The Weekend Australian of 28-29 May on p33 spoke of the crowdfunder leading a crowdfunding bid to buy the Kidman cattle empire, which owns a series of properties which are in total the size of Bulgaria. The article said they had raised $70M. There has been no follow up news on this proposal. Interesting though.   

The session on Current Challenges and Opportunities at the AIFST Conference made a number of interesting points;

  • That Australian companies don’t collaborate well was raised by several speakers.
  • Of our 30 000 agribusiness companies, only 3 000 are businesses of tomorrow.  
  • We think we are better than we are.
  • As we are a high cost nation, so we need to look at high value products.
  • We need more cooperatives with take-off agreements, not just bigger farms.
  • Business models are a good source of innovation.
  • South America is really targeting China and in many areas is cheaper than us.  
  • The speaker Dr Michelle Allan, who is on the Board of the Australian Government’s Innovation and Science Australia,, which was set up to offer strategic advice on science, research and innovation, said that Turnbull is really driving innovation, so watch this space!

Innovation Optimisers and FoodStream can help with your strategic planning, project design and implementation and grant applications.    For more information contact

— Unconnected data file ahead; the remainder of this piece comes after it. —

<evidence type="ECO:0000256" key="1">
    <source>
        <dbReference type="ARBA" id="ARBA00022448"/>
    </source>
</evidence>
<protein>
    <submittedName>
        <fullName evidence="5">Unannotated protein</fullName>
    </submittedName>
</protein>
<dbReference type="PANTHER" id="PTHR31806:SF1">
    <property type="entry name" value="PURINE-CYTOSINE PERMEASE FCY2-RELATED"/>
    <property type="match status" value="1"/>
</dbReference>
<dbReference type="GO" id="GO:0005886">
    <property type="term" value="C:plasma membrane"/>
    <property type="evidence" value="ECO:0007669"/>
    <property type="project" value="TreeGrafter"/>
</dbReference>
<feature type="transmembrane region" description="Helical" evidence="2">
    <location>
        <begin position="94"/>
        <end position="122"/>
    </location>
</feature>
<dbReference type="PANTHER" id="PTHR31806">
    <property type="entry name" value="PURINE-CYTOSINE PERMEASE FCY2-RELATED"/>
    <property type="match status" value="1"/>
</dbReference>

If for over twenty years, you’ve managed restaurants, night-clubs and bars, you get to notice your clientele’s drinking preferences: what changes; what stays the same. Matt Fraser experimented with the flavouring of vodka. He created a new taste sensation using candy. It consistently sold more than anything he had on the back bar shelves. And so The Candy Liqueur Company ( was established.

Matt joined forces in 2014 with long-time colleague and friend Darren McCosker.  But producing this taste sensation required a method that was not practical for large scale production. So they approached the food technology facility of the Queensland Department of Agriculture & Fisheries at Coopers Plains, who contracted FoodStream to assist with the product development using the Coopers Plains pilot plant.  Associate Julie Crowe completed the product development with an outstanding result – the product has just received a Silver Medal at the 2016 London International Wine & Spirit Competition, Gold Medal at the China Wine and Spirit Awards (CWSA), and a Bronze Medal in their Best Value section!